Interestingly, improving the structure of the test resulted in the exact same conclusion as the one from the original study. Based on the results found in this study, it seems that increasing payroll has no real effect on a team's ability to sustain success and dodge the regression-toward-the-mean bullet in the subsequent season.
All payroll information comes courtesy of Baseball Prospectus' Compensation Tables.
Forty years ago today was the saddest New Year’s Eve in Major League Baseball history. On Dec. 31, 1972, longtime Pirates star Roberto Clemente died in a plane crash.
Clemente had just finished a season in which he’d hit .312 in a full-time role, not bad for a man who turned 38 years old in August. It was his 14th straight season batting over .290. Rather famously, Clemente joined the 3,000-hit club with his last hit in the 1972 season. (His career didn’t end there, though, as the Pirates won the division and lost the NLCS in heartbreaking fashion to the Reds in a full five games.)
It wasn’t just any plane crash that Clemente died in, either. Making the tragedy even sadder, the plane was on a humanitarian mission. Eight days earlier, Managua, Nicaragua had suffered a massive earthquake that killed several thousand people.
Though not a native of the country (Clemente was from the island of Puerto Rico), Clemente felt a strong desire to help. After all, he’d visited Managua shortly after the 1972 NLCS. Clemente arranged a series of emergency relief flights to help the people.
He hadn’t been on any of those flights, though. Under normal circumstances there would be no need for Clemente to be on this flight, either. But the circumstances were far from normal. In fact, they were rather nasty, making the circumstances of Clemente’s death even worse.
You see, though Clemente had arranged for three flights to go to Nicaragua, to date none of the supplies had reached the victims. Oh, the flights took off all right, they all landed in Nicaragua with no problem, and they were loaded with supplies to help people. But those supplies never go to those in need. Instead, officials in the Somoza regime gobbled them up for their own benefit, hording or selling them at exhorbitant prices. They literally were profiting from the death and misery of the masses. (On a side note, the blatant corruption helped fuel an ongoing rebellion, which forced the regime from power by the end of the decade).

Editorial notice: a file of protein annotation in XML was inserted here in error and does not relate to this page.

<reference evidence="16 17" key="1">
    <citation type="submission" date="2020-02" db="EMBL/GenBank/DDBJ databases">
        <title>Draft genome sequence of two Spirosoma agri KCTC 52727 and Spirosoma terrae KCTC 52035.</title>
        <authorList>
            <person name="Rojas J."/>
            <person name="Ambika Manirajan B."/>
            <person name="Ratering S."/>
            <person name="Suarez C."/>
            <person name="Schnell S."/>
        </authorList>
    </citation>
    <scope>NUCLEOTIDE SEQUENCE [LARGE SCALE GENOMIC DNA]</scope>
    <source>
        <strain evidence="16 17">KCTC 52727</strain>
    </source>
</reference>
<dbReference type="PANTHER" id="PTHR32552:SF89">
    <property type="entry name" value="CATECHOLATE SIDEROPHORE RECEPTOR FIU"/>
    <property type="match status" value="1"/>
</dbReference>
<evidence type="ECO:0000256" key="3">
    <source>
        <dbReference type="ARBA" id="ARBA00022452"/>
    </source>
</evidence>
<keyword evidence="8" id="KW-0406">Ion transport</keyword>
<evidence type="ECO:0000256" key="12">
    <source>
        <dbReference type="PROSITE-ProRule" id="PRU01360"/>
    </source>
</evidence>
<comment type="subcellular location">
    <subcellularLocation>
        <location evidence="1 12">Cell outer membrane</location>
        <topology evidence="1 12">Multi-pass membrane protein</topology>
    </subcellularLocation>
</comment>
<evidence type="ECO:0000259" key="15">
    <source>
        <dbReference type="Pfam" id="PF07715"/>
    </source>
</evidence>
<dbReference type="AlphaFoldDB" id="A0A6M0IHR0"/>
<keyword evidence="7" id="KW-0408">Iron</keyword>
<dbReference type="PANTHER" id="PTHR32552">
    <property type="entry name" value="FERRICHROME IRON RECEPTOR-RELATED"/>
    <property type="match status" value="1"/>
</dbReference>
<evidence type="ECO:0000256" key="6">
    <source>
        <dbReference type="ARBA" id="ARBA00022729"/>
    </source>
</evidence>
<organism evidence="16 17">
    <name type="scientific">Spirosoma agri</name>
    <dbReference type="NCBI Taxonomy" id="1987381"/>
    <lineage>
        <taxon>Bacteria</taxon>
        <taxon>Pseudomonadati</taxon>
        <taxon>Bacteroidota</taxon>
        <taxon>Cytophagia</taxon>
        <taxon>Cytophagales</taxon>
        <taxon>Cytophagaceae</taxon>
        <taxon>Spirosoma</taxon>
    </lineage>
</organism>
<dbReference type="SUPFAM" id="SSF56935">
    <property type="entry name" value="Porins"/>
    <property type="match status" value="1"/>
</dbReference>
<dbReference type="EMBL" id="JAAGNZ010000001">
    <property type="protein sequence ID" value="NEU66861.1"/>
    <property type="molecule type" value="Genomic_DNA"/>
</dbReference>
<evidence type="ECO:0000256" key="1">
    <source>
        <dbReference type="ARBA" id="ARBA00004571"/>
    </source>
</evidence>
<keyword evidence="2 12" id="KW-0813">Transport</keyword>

Clemente didn't sent the planes for the government to steals, so that’s why he went on the fourth flight—to make sure the supplies reached those in need. Maybe the officials wouldn’t dare rip off the victims with a prominent celebrity athlete in their midst.
The plane Clemente chartered had some mechanical problems and was overloaded by two tons. Immediately after takeoff from Clemente’s home island of Puerto Rico, it crashed. Clemente died, and his body was never found.
It was a sad day 40 years ago today.
Aside from that, many other events today celebrate their anniversary or “day-versary” (which is something that happened X-thousand days ago). Here they are, with the better ones in bold if you’d rather just skim.
Click for more...
Sunday, December 30, 2012
5,000 days ago, Fernando Tatis had the greatest day in his career—and he did it all in one inning. It’s the greatest inning any hitter ever had.
It was April 23, 1999, and heading into the top of the third inning, Tatis and his Cardinals teammates trailed the home team Dodgers, 2-0. That lead wouldn’t last long.